By RENALDO DORSETT
Under windy conditions, the ninth edition of Sunshine Insurance’s Marathon Bahamas Race Weekend produced several new champions and top finishes from local participants.
The overall winner of the full marathon, first to cross the finish line at Arawak Cay, was David Kilgore in two hours, 32 minutes and 44 seconds.
The 26-year-old Florida native now living in New Hampshire, said despite the conditions, it was a welcome change to run in this environment coming from the frigid temperatures back home.
“It was great, I tried to take it out a little easier but it didn’t work too well in that aspect but it was great, everything was really beautiful, I went over the bridge at first and got out to the leaders of the half marathon and I was pretty much cruising by myself after that for much of the race.
“It was a gorgeous course along the water, even though on the way back the wind was a little strong, but you can’t complain when you’re in the Bahamas right?,” he said.
“The wind at the end was probably the most brutal part I thought. Coming around a corner with a strong wind in your face is tough but it’s kind of nice too I guess to cool you off a little bit.
“I was just listening to music and enjoying the scenery around for the most part.
“The tough point came around mile 16 or 17 but I just slowed down a bit to get my wind back but back at around 23, I got my wind back.”
Kilgore is set to compete in the Miami Marathon on January 29, but said he plans to return to defend his title at the 10th edition of Marathon Bahamas in 2019.
The top overall female finisher was 46-year-old Isabelle Poirier of Quebec, Canada.
Poirier, who finished in 3:44:40, said she was impressed with her entire experience in the Bahamas and plans to return to compete in the near future.
“I was so happy to finish and to win because over the last eight miles I wanted to walk so badly, but I just kept running,” she said.
“It was difficult with a lot of wind, but the experience was so beautiful and the people are so nice, everything was very good.
“I wasn’t exactly thrilled with my time but it was a tough year with the weather, the wind and going across the two bridges.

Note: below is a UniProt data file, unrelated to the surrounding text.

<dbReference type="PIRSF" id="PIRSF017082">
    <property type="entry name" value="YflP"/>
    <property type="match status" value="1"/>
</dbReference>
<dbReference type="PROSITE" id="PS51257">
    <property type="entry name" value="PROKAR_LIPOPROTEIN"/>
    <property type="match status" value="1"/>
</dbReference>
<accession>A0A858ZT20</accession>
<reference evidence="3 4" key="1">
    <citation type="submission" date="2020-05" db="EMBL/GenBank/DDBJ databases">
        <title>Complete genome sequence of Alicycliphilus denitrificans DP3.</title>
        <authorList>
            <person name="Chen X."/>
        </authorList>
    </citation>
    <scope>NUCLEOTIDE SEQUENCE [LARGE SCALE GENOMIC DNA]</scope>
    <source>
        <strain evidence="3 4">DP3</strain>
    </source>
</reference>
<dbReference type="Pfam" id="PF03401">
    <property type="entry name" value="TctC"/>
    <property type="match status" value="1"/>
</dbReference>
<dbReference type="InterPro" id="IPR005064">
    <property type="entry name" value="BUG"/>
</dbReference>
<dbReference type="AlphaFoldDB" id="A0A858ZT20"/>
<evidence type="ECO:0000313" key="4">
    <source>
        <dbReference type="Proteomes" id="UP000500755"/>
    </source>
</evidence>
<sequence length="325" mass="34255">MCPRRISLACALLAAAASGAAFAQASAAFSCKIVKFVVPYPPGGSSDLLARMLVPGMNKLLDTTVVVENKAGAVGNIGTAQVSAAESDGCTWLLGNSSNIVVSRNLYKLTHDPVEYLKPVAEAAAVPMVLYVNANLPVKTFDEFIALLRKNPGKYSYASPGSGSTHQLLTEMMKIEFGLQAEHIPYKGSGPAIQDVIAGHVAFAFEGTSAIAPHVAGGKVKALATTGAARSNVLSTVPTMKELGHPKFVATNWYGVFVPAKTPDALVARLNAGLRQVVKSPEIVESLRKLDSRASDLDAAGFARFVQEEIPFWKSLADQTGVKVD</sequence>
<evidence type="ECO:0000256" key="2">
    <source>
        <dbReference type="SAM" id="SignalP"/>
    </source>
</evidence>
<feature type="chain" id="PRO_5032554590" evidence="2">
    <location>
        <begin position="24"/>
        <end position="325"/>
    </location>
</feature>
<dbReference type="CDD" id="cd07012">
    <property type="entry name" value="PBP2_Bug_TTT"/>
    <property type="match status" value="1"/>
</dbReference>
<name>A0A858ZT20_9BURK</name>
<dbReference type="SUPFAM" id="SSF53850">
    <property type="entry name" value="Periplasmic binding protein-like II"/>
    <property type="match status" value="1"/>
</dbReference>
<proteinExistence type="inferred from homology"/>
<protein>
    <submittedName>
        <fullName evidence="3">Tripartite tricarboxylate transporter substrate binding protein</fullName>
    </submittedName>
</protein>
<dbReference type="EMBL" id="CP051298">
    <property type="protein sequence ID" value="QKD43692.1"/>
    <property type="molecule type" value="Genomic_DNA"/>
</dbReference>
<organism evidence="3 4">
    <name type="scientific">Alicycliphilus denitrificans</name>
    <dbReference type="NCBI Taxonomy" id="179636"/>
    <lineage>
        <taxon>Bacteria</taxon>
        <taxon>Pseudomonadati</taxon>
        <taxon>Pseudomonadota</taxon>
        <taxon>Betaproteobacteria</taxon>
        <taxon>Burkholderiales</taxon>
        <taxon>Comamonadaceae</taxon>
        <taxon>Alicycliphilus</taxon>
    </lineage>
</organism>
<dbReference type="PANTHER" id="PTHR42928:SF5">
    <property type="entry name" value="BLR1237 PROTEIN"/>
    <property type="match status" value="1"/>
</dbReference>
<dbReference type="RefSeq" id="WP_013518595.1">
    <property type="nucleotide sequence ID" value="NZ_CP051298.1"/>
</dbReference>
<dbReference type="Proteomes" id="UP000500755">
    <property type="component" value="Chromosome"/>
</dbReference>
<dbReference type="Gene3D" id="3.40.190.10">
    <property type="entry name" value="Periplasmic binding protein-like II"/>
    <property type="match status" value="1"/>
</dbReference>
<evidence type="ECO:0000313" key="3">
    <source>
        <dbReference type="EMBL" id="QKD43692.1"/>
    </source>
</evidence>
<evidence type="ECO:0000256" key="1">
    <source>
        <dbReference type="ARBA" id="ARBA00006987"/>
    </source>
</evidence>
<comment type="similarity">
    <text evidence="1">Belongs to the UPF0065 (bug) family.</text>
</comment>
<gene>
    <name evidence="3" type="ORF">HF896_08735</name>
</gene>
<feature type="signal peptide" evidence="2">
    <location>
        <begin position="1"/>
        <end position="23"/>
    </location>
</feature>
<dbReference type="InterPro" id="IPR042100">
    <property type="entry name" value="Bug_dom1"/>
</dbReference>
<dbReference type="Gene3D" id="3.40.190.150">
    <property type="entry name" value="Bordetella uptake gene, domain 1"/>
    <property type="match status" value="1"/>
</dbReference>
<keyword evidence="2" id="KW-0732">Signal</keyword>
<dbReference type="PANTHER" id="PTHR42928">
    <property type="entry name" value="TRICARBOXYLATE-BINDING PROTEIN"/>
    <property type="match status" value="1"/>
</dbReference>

“Last week I ran in -28 degrees Celsius so this was still a nice change.”
The first Bahamian to cross the finish line in the full marathon was 40-year-old Delroy Boothe, who also was the top finisher in the Male Masters in 3:11:41.
Sylvie Larose, 51, of California won the Female Masters in 3:53:43 secs. Local distance runner Oneil Williams achieved a major milestone as the top overall finisher in the half-marathon.
Williams, 34, who recently completed a training course in Kapsabet Kenya, took the event in 1:14:07 secs.
Florencia Morales of Argentina returned to take the top overall spot among females in the half-marathon.
The 39-year-old won in 1:26:13 secs.
“It was so windy. It wasn’t my best time but because of these conditions and this wind, but I think did well,” she said, “I always try to do my best, try not to start to fast, try not to look at my watch so I dont freakout if I have to slow down and I try to take it one mile at a time.”
A wide cross-section of local participants take part in the marathon relay.
The relay is a four-person team event with pre-set running distances of 6.2, 6.9, 5.6 and 7.5 miles.
In the male category, the T-Bird Flyers Track Club took first place in 3:18:28 secs.
FCP Run Club was second in 3:27:20 secs and GBPA Warriors was third for the sec on straight year in 3:28:34 secs.
In the female division, Team Run Dat!…Powere by Keys Bahams Realty finished first in a time of 4:03:00 secs and The Flamingoes were second in 4:03.01 secs,
In the Co-Ed team division, I Thought They Said Rum took first in 3:22:28 secs.
BTC Avengers were second in 3:52:35 secs and STing-Ah-Ling finished third in 4:00:52 secs.
One of the highlights of Marathon Bahamas is traditionally the High School Relays segment.
The CR Walker Knights finished first overall in 3:42.13 secs, Forest Heights Academy finished second in 3:47:32 secs and CR Walker “Soccer” was third in 3:50:22 secs.
Chairman of Sunshine Holdings, Sir Franklyn Wilson, said the Bahamas has a unique opportunity to brand Marathon Bahamas said the Bahamas has a unique opportunity to make the event the envy of the international running circuit as marquee hosting destination.